Like most things in life financial maturity is a journey not a destination. If we are open we will keep changing and broadening our perspective. Recently this has taken the form of questioning my definition of the purpose of money. I used to think that the definition of money took on two distinct stages, but I am starting to be drawn to a third stage that I am not sure I could have imagined a few years ago.
Stage 1 – Money = Stuff
This is the stage that we all know and love. It is the stage were the 10 year old realizes he can save his money from chores and get the latest Nintendo Wii game. It is the stage were the 22 year old graduate realizes they can lease a BMW. It is the stage were the 30 year old married couple can buy more house than they know what to do with.
As I began to peer out from under $70,000 in debt, I realized there were a few problems with this stage. There is always bigger and better stuff to get and buying more stuff usually breeds discontent with the stuff you have. Also banks are more than willing to lend you their money so that you can ‘fulfill all your dreams’. Eventually that fancy new car breaks, you get laid off, or the grind just gets old and your left discontent with the stuff but still paying for it. This is where I started to move to stage 2 and clear away all my debt. Stuff, debt, and payments were just dead weight that was keeping me from doing the things I really wanted. Things that if I really started to be honest with myself didn’t really include stuff at all.
Stage 2 – Money = Freedom
As my debt cleared and I began to be able to control my own cash each month, I began to feel a sense of freedom. I started to get rid of stuff. I realized I could quit my job and do something I really loved, something more fulfilling than stuff. I could spend more time with my family, children, and wife. I was less stressed. I wasn’t spending time worrying about stuff being broken or what the next new thing was. I started using money to stash away an emergency fund which bought me freedom from having to worry about finances. If I wanted more time with my family or for a business endeavor I could use money to hire a cleaning person. Just like with stuff though, the more freedom you get the more you want.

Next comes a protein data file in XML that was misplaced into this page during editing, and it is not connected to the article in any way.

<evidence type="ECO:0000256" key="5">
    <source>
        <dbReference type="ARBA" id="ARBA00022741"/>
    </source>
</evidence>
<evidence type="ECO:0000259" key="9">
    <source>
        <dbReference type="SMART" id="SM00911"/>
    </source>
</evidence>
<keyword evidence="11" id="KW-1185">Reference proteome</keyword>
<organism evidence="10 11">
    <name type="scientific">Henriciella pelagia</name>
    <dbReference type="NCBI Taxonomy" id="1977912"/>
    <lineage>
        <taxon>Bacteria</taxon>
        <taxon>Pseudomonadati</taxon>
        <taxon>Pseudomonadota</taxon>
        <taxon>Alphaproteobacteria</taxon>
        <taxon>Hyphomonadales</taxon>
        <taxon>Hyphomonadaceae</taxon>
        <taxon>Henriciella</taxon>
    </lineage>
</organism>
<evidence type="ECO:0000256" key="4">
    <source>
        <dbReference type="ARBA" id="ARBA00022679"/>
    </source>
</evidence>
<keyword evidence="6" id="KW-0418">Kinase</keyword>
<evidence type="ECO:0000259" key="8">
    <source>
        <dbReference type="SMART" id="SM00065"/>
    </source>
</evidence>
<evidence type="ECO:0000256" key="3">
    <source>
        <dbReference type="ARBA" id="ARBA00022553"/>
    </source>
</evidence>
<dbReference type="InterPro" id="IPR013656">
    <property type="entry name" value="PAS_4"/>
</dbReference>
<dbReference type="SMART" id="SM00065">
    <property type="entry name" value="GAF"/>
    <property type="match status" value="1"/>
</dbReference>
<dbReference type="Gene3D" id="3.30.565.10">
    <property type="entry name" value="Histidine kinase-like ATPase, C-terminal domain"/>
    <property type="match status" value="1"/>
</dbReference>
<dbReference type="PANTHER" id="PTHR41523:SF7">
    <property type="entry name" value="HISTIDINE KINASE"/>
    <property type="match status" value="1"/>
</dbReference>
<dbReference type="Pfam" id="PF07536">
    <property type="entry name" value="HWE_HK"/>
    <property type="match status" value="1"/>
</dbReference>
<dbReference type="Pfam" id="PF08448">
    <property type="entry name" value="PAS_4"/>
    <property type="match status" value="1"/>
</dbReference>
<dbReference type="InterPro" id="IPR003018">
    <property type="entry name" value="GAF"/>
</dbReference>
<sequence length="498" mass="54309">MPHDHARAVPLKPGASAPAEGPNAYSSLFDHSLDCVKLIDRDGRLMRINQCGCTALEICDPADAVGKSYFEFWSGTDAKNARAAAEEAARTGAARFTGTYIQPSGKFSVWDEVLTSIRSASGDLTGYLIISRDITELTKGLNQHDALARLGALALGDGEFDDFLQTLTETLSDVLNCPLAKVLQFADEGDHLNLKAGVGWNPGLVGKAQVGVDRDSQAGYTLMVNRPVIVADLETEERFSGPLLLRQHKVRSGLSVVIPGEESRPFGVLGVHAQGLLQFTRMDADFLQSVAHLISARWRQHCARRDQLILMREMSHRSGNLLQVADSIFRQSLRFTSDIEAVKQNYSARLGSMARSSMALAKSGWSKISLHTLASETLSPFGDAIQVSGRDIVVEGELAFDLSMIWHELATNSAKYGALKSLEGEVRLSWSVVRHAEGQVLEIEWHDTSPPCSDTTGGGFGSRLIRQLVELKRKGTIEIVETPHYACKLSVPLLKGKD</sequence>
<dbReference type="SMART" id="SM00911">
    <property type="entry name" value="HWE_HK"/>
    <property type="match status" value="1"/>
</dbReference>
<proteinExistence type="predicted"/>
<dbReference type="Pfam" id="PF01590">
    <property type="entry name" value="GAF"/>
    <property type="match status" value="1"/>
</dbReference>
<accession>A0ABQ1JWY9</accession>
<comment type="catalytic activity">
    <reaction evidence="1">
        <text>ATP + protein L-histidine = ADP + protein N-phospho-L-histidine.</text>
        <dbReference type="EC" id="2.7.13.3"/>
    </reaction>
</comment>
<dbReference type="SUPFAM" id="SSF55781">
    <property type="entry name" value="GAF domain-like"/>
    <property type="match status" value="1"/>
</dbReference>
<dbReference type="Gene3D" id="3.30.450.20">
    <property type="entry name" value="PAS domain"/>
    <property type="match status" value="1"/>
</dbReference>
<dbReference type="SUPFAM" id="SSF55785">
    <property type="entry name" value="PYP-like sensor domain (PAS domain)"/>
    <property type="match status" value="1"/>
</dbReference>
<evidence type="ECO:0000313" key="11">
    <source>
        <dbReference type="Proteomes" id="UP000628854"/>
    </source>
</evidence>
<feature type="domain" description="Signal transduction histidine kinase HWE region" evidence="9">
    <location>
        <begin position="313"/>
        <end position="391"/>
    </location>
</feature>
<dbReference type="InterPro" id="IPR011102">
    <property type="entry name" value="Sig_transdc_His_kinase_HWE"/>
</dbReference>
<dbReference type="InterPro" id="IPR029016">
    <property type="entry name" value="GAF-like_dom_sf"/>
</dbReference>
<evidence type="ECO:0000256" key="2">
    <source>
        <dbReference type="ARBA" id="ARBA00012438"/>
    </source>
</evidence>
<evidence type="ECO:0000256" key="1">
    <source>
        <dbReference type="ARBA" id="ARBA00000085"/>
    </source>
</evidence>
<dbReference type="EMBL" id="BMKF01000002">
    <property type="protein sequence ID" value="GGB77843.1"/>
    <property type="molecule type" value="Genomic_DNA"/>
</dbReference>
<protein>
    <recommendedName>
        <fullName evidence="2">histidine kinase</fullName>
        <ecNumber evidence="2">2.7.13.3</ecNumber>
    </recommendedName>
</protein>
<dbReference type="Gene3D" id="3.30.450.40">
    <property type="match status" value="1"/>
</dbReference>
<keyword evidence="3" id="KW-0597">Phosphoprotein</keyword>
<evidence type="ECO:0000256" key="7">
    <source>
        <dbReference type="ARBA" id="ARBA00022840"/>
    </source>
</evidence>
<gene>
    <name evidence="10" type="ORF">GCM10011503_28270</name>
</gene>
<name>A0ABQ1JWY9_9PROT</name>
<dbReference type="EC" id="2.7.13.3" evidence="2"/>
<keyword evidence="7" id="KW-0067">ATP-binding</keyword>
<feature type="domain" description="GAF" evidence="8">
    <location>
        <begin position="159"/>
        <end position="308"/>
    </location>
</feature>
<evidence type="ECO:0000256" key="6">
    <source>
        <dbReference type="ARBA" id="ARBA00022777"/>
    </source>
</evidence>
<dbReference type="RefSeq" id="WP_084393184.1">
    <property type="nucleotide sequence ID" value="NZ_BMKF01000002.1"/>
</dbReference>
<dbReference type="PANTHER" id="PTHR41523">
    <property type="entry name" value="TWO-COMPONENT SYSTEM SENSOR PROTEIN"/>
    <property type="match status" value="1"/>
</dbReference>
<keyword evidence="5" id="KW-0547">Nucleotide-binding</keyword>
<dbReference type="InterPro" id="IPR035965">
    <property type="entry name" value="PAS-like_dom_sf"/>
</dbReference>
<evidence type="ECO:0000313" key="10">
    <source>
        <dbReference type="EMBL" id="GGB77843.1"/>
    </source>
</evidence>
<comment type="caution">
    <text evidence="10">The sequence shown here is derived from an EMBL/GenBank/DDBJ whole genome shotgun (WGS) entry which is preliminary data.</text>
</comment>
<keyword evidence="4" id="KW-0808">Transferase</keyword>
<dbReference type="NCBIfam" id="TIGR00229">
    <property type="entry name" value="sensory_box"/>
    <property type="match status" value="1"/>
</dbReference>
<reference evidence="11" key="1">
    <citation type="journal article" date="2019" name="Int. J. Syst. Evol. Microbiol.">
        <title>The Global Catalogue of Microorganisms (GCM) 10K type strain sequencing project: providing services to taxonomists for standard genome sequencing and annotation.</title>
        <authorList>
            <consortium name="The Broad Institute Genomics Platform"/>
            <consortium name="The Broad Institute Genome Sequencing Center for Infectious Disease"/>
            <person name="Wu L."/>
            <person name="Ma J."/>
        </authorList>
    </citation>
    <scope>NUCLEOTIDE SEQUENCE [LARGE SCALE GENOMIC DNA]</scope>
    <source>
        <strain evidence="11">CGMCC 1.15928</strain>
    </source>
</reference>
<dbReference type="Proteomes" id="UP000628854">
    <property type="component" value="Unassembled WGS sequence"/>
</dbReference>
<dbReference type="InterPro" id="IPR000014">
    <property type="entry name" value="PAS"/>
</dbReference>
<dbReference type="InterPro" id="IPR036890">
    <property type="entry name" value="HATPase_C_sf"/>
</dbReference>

Lately, I have been starting to realize that I have set up freedom as the end goal. It seemed perfect at the time, but now that I have gotten towards the top of that plateau and peered out, the scenery is beginning to look different. I am asking different questions than I was five years ago. It is quite exciting to be a part of ongoing growth, but also a little nerve-wracking because I thought I had it figured out.
I know it sounds a little crazy, but the idea is that freedom isn’t the end goal. It is what you do with the freedom that makes it worth it. Since I am early in this new revelation, I don’t have the language to describe exactly what is going on. Hopefully this isn’t a jumbled mess. The more I read and the more people I meet the more I am drawn to those that are voluntarily giving themselves and their money away. Being a parent definitely is having a big influence on this shift. Radical and crazy, sure, but their lives and words ooze life, contentment, and joy to me. Are we wired to truly come alive when we give? Is that true fulfillment? Is it coincidence that many millionaires and billionaires start to seek avenues to give their money and time away? Am I crazy? Does anybody connect with what I am saying? Hopefully in the future I will be able to more adequately describe what stage 3 might look like. Is stage 4 money doesn’t matter at all? Any thoughts or is stage 2 it and I am just going overboard?